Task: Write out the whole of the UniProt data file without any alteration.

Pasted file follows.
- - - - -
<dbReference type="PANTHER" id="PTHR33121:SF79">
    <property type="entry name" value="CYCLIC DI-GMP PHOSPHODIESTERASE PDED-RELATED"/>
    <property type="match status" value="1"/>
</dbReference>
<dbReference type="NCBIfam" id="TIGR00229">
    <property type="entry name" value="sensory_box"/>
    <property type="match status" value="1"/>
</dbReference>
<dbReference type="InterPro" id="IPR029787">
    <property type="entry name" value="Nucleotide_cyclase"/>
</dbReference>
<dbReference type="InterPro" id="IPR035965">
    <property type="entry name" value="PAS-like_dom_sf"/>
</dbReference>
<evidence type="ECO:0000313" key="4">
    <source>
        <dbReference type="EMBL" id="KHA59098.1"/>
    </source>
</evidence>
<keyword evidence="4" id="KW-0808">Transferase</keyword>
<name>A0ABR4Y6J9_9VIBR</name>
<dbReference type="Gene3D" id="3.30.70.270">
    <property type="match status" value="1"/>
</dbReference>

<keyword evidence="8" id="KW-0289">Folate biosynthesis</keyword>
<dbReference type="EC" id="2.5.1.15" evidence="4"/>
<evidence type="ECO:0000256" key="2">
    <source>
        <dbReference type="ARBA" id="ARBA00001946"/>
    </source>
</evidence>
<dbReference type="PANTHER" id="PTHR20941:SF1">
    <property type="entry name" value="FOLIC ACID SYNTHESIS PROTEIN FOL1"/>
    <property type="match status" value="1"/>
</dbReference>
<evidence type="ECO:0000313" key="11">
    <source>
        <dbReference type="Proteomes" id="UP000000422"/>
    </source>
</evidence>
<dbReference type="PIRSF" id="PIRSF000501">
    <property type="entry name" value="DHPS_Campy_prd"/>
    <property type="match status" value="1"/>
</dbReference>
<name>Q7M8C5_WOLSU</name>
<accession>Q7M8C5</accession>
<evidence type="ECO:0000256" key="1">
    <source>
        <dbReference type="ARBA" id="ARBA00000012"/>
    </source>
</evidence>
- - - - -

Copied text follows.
<dbReference type="PANTHER" id="PTHR33121:SF79">
    <property type="entry name" value="CYCLIC DI-GMP PHOSPHODIESTERASE PDED-RELATED"/>
    <property type="match status" value="1"/>
</dbReference>
<dbReference type="NCBIfam" id="TIGR00229">
    <property type="entry name" value="sensory_box"/>
    <property type="match status" value="1"/>
</dbReference>
<dbReference type="InterPro" id="IPR029787">
    <property type="entry name" value="Nucleotide_cyclase"/>
</dbReference>
<dbReference type="InterPro" id="IPR035965">
    <property type="entry name" value="PAS-like_dom_sf"/>
</dbReference>
<evidence type="ECO:0000313" key="4">
    <source>
        <dbReference type="EMBL" id="KHA59098.1"/>
    </source>
</evidence>
<keyword evidence="4" id="KW-0808">Transferase</keyword>
<name>A0ABR4Y6J9_9VIBR</name>
<dbReference type="Gene3D" id="3.30.70.270">
    <property type="match status" value="1"/>
</dbReference>

<keyword evidence="8" id="KW-0289">Folate biosynthesis</keyword>
<dbReference type="EC" id="2.5.1.15" evidence="4"/>
<evidence type="ECO:0000256" key="2">
    <source>
        <dbReference type="ARBA" id="ARBA00001946"/>
    </source>
</evidence>
<dbReference type="PANTHER" id="PTHR20941:SF1">
    <property type="entry name" value="FOLIC ACID SYNTHESIS PROTEIN FOL1"/>
    <property type="match status" value="1"/>
</dbReference>
<evidence type="ECO:0000313" key="11">
    <source>
        <dbReference type="Proteomes" id="UP000000422"/>
    </source>
</evidence>
<dbReference type="PIRSF" id="PIRSF000501">
    <property type="entry name" value="DHPS_Campy_prd"/>
    <property type="match status" value="1"/>
</dbReference>
<name>Q7M8C5_WOLSU</name>
<accession>Q7M8C5</accession>
<evidence type="ECO:0000256" key="1">
    <source>
        <dbReference type="ARBA" id="ARBA00000012"/>
    </source>
</evidence>